Inflammatory bowel disease (IBD), Crohn’s disease, and ulcerative colitis often come with comorbid conditions, which can be described as secondary health problems. Comorbidity means that more than one disease (a comorbid condition) can occur in a patient’s body. (Multimorbidity refers to more than two diseases manifesting in the same patient.)
Crohn’s disease and ulcerative colitis patients have to worry about many other conditions piggybacking on their illness, including additional chronic diseases and extraintestinal manifestations.
Doctors diagnosed me with Crohn’s disease in 2016. Later, they diagnosed me with fibromyalgia, chronic migraines, depression, anxiety, and more. And my medical care team and I have been talking costochondritis lately. Put simply, I am a multimorbidity patient. I have found in IBD forums that it is pretty common to say that “you cannot just have one illness.”
Additional diagnoses are not always directly caused by IBD. Regardless, secondary conditions work alongside extraintestinal manifestations and can complicate IBD management and inflammation.
Delineating potential diseases for the general IBD population is not easy, as each patient has symptoms and manifestations individual to their disease and body. No two patients suffer the same symptoms, so getting a Crohn’s disease diagnosis can take years for some patients; adding additional comorbid conditions can make it extra difficult to differentiate between diagnoses’ symptoms and the diagnoses’ respective management plans’ side effects.
Following are some of IBD’s comorbid conditions to be aware of:
- Fistulas and obstructions
- Colorectal cancer
- IBD is the third-highest risk condition for colorectal (colon) cancer.
- Osteoporosis, a bone disease, can be caused by corticosteroid treatments, plus nutritional and vitamin deficiencies, which lead to bone density degeneration.
- Depression and anxiety
- Worrying about symptoms, urgency, IBD-related sicknesses, and the disease itself can cause severe mental health problems.
- Crohn’s causes inflammation in the body, and migraines are inflammation-related. So, the two conditions often intertwine.
- Kidney, liver, and gallbladder problems
- Liver disease, kidney stones, and gallstones are all risks for IBD patients. I have to get blood work done regularly to check my liver and kidney function, which my harsh Crohn’s disease medications could damage.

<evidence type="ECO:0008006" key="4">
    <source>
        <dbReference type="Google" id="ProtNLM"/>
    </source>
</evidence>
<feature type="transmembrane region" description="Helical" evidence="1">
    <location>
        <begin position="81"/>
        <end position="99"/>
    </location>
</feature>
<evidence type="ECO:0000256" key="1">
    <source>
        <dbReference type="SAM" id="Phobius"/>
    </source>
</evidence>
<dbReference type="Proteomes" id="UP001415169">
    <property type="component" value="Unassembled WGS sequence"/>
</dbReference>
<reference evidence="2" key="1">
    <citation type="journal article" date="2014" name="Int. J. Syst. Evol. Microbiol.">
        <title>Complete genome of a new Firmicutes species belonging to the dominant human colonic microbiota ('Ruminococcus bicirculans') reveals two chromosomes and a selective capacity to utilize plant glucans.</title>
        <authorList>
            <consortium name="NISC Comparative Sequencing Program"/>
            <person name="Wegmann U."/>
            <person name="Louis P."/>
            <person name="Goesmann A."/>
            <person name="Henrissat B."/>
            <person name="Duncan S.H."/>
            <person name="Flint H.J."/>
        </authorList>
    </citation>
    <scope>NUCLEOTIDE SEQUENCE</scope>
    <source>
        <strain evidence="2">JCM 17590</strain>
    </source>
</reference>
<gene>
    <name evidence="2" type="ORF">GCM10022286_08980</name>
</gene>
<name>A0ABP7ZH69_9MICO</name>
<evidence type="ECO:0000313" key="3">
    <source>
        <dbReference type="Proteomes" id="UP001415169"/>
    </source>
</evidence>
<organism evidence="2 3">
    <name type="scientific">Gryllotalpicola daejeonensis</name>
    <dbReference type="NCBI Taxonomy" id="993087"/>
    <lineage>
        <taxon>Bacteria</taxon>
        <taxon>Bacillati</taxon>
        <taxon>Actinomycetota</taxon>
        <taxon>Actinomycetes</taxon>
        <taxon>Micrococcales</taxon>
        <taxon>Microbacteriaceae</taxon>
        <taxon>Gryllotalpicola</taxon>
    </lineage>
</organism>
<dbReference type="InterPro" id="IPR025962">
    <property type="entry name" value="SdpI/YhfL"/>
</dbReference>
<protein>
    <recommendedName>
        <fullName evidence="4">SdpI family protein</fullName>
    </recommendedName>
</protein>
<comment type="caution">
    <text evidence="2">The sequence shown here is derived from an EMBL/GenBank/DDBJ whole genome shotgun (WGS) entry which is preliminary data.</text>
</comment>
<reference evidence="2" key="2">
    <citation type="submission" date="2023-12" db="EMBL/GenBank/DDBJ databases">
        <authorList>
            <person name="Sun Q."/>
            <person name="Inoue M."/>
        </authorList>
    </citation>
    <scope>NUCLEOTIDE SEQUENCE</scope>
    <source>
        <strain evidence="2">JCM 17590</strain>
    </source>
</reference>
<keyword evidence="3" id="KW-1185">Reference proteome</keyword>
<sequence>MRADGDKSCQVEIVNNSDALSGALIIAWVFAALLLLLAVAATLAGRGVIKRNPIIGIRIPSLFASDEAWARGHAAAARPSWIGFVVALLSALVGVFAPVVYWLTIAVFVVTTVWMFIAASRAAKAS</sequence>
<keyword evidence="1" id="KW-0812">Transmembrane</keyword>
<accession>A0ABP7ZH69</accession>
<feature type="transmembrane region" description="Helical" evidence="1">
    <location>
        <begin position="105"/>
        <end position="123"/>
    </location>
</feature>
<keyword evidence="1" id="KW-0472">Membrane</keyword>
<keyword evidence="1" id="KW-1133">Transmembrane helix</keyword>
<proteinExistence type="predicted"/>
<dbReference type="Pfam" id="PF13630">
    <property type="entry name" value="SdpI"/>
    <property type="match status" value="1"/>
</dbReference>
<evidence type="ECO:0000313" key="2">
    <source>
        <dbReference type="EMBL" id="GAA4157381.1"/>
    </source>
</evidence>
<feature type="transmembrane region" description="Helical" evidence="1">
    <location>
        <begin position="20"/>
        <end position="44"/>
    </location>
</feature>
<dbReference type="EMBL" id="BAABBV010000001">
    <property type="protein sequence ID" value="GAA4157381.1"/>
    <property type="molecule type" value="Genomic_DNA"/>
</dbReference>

- Although there are no statistics to be found on this potential comorbid condition, I know I have found my fibromyalgia and Crohn’s disease symptoms absolutely correlate. When inflammation surges my IBD, my fibromyalgia symptoms flare as well.
- Costochondritis, or inflammation of the rib cartilage, can occur with many other inflammation-related conditions, including fibromyalgia and irritable bowel conditions.
Although not all patients suffer IBD in the same way, knowing how your body may be affected by other comorbidities in the future can be helpful for disease management. Keep an eye out for those comorbidities’ symptoms. Discussing symptoms and other extraintestinal problems with your care team is vital.
Note: IBD News Today is strictly a news and information website about the disease. It does not provide medical advice, diagnosis, or treatment. This content is not intended to be a substitute for professional medical advice, diagnosis, or treatment. Always seek the advice of your physician or other qualified health providers with any questions you may have regarding a medical condition. Never disregard professional medical advice or delay in seeking it because of something you have read on this website. The opinions expressed in this column are not those of IBD News Today or its parent company, BioNews Services, and are intended to spark discussion about issues pertaining to inflammatory bowel disease.
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